David Cloninger

All things Gamecocks, especially basketball and football

Commentary: How good will Frank Martin’s second edition be?

11/02/2013 8:08 PM

11/02/2013 8:58 PM

“Ain’t no telling, baby.”

—The Jimi Hendrix Experience

THE SEASON GETS closer and the copy is churned out, breaking down every piece of South Carolina’s basketball team, every X, every O.

The main question asked of me, in email, on Twitter, standing in line at Jimmy John’s.

“Yeah, I know all that, but really, how good are they going to be?”

I usually reply with my standard, “If I knew that, I wouldn’t be working for a living.” That’s certainly true, but it’s also because I really don’t know. There is no telling how good this edition of the Gamecocks will be, because there are so many unknowns.

The biggest mystery is the eight newcomers and how they’ll adjust. That’s adjust to big-time college basketball, to each other, to their coach and his system. Only so much can be gained from practice and conditioning — as coach Frank Martin said, even his exhibition games (one closed and ultra-secret, Sunday’s open to the public) are about getting a feel for the team and really coaching them up, instead of coaching to win once the real games get here.

Then there are the upperclassmen. The group of freshmen that Martin brought in are sophomores and expected to be team leaders. The two seniors (and even though Bruce Ellington isn’t yet playing, he’s a constant around the basketball offices) are expected to carry on a much greater role, since they’ve played under Martin for a year. Their shoulders must get broader, to handle the pressures of being leaders on and off the court, and to help the youngsters transition to the next level.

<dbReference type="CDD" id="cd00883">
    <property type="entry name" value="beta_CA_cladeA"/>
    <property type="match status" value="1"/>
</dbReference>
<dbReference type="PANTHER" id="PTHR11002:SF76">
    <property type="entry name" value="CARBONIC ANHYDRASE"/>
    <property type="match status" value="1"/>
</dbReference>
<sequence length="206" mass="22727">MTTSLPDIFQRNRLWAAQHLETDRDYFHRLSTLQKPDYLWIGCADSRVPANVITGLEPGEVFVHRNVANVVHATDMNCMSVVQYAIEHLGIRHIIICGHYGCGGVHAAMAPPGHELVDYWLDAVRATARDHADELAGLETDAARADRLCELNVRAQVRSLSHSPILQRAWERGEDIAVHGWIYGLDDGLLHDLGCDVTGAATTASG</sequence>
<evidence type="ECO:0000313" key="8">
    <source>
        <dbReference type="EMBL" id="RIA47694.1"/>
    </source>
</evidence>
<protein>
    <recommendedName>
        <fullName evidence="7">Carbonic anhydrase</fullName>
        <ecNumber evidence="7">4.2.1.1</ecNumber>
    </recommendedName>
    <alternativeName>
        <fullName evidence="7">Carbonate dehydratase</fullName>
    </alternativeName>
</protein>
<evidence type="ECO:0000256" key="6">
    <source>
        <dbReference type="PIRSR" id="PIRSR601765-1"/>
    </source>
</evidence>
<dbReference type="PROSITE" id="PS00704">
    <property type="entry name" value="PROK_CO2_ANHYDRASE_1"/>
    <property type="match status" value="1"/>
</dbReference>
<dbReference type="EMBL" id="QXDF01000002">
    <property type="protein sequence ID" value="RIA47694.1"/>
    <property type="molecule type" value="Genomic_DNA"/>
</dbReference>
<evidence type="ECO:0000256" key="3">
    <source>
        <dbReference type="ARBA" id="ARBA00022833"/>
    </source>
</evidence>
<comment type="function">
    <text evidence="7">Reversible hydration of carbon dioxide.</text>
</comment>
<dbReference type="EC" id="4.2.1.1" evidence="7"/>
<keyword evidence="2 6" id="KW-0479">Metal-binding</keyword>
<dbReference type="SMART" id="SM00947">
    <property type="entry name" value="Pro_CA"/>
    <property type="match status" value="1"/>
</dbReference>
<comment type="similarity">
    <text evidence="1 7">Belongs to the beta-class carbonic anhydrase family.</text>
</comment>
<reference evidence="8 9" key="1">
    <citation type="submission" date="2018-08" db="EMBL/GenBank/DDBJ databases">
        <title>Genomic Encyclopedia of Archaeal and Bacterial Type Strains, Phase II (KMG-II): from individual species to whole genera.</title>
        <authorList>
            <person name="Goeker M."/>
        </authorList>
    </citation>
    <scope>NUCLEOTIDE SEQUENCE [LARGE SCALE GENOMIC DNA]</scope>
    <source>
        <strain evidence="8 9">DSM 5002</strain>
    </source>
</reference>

Last year, many games shared a common theme. The Gamecocks were right there, in position to win, five minutes to go, and couldn’t finish. The assumption is that there is more talent to rely on this year, to cover those final five minutes and produce a win.

Schedule? Challenging games for a young squad, at Baylor and at Oklahoma State, with a tournament in Hawaii over Christmas that features strong mid-major teams among decent BCS-conference teams. The SEC slate does USC no favors, starting at Florida and setting the final two home games against Kentucky and Florida. It’s a schedule where USC has to take care of the middle of it, if it wants to challenge for a postseason berth.

Martin never has been a coach to list expectations, in terms of wins, goals, tournament berths, etc. All he wants is to see improvement every day. There is nowhere to go but up in terms of the freshmen development and for the program as a whole.

How good are they going to be? NCAA tournament? NIT? Winning record? Winning a game at the SEC tournament, something that hasn’t been done in the past five seasons?

I don’t know.

But it should be quite a ride.

Roster analysis

No. Name Pos. Ht./Wt. Yr. Comment
0 Sindarius Thornwell G 6-5/206 Fr. The highest-rated recruit of the class.
1 Brenton Williams G 5-11/172 Sr. Has potential to be a lethal scorer.
4 Ty Johnson G 6-3/194 Jr. Transfer year will be over by mid-December
5 Jaylen Shaw G 6-0/182 Fr. A pass-first point guard who will get a chance
10 Duane Notice G 6-2/221 Fr. Honed game with Canadian national team
12 Austin Constable G 5-11/180 So. Walk-on who provides depth and presence.
14 Laimonas Chatkevicius F 6-11/250 So. Returned in better shape than his freshman year.
15 Reggie Theus Jr. F 6-6/210 Fr. Son of NBA veteran who averaged 18 points per game.
20 Justin McKie G 6-4/195 Fr. State’s Mr. Basketball didn’t lose a game as a senior.
21 Demetrius Henry F/C 6-9/215 Fr. Top-100 recruit who averaged 18 points, 12 rebounds.
23 Bruce Ellington G 5-9/196 Sr. Will return to the team after football season
24 Michael Carrera F 6-5/214 So. Named to SEC All-Freshman team.
25 Minda Kacinas F 6-7/210 So. Played for Lithuanian national team
32 Desmond Ringer F/C 6-9/255 Fr. Helped lead high school team to state title.
35 Brian Steele F 6-5/200 So. Walk-on started final four games of freshman season
45 Carlton Geathers F 6-10/255 Jr. Recovering from a fractured kneecap.

USC men’s schedule